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Effects of forest fragmentation on the demography of ovenbirds (Seiurus aurocapillus) in the boreal forest



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The demography of ovenbirds (Seiurus aurocapillus) was compared in landscapes highly fragmented by agriculture, moderately fragmented by commercial harvesting, and in contiguous boreal forest of Saskatchewan. Various survey techniques demonstrated that ovenbirds were less common in small, isolated forest patches in fragmented landscapes relative to contiguous forest. Male ovenbirds in fragmented landscapes (84 to 87% paired) had a lower probability of attracting females relative to males in contiguous forest (97%). Competition for territories was intense, as removal experiments demonstrated the presence of non-territorial male floaters. However, floaters were more common in contiguous forest, indicating this habitat was most preferred. Nesting success was lower in small farm fragments (29%) than the other landscapes (43 to 58%), due to high nest predation. Apparent annual survival of males was lower in small farm fragments (30%) relative to the other landscapes (57 to 60%). The difference in adult survival among landscapes was not caused by increased mortality in small farm fragments, but likely occurred because failed breeders (20% annual return rate) dispersed more than successful breeders (50%). Overall, small farm fragments were population sinks, where the number of adult birds lost to mortality and emigration exceeded the number of young produced. However, population size was constant over the length of the study indicating that populations in small farm fragments were rescued from extinction by immigration of birds from contiguous forest, where excess juveniles were produced. Populations in farm fragments were more likely to be rescued from local extinction by first time breeders (95% first time breeders) than the other landscapes (65 to 75%). Increased turnover in small farm fragments, also resulted in a greater proportion of first time breeders (60%) in small farm fragments than the other landscapes (44 to 46%). These results support the idea that forest songbirds select habitat in a ideal preemptive manner. Younger individuals seem to be forced to settle in low-quality farm fragments, due to competition from older birds in the more optimal contiguous forest. Forest fragmentation bad a negative impact on ovenbirds and likely is an important factor influencing the decline of this and other Neotropical migrant species.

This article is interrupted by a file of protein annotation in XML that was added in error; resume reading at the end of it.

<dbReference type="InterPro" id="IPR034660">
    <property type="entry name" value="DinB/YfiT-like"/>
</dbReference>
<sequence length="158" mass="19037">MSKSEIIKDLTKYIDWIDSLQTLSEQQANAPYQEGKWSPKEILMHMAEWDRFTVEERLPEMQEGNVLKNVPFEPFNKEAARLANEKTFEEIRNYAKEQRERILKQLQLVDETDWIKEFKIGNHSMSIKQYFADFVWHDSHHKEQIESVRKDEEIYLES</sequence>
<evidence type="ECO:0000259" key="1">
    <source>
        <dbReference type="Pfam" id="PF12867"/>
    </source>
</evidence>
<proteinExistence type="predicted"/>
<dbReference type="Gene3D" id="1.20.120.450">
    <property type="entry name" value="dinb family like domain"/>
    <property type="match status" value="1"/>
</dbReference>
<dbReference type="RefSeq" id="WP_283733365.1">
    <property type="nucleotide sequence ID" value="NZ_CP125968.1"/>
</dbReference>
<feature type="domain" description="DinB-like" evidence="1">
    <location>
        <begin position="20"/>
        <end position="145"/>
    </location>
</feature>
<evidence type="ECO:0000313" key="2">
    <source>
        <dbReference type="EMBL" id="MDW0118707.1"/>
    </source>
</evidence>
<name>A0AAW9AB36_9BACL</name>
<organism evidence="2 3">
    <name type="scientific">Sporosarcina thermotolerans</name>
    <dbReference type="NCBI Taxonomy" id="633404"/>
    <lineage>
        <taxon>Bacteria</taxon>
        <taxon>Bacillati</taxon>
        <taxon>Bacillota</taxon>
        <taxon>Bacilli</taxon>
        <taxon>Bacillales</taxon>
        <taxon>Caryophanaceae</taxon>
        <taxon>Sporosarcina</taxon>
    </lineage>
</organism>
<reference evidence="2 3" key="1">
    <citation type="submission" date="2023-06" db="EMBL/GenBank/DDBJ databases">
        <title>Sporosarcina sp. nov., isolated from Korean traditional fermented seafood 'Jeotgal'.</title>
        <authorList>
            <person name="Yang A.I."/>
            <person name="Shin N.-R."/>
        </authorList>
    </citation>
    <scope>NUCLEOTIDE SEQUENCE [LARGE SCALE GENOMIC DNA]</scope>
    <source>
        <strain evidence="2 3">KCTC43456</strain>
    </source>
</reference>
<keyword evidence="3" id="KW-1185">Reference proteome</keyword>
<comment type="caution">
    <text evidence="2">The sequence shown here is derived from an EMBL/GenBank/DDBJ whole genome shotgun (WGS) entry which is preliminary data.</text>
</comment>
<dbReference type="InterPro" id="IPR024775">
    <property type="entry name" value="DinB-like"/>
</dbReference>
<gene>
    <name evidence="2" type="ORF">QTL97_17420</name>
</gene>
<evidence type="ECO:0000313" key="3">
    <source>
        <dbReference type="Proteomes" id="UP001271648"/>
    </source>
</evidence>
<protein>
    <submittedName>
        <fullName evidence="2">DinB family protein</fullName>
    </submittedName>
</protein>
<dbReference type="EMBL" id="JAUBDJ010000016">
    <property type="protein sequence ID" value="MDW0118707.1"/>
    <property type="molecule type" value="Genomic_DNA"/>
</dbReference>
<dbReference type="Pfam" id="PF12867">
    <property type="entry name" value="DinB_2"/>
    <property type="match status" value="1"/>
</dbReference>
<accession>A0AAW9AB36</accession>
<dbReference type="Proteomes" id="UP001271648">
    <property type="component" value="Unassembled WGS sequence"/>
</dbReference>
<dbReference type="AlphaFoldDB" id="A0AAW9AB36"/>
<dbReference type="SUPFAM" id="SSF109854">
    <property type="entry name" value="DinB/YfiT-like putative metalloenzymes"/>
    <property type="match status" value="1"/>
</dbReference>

wildlife biology, avian ecology, bird habitat, ovenbird, seiurus aurocapillus



Doctor of Philosophy (Ph.D.)







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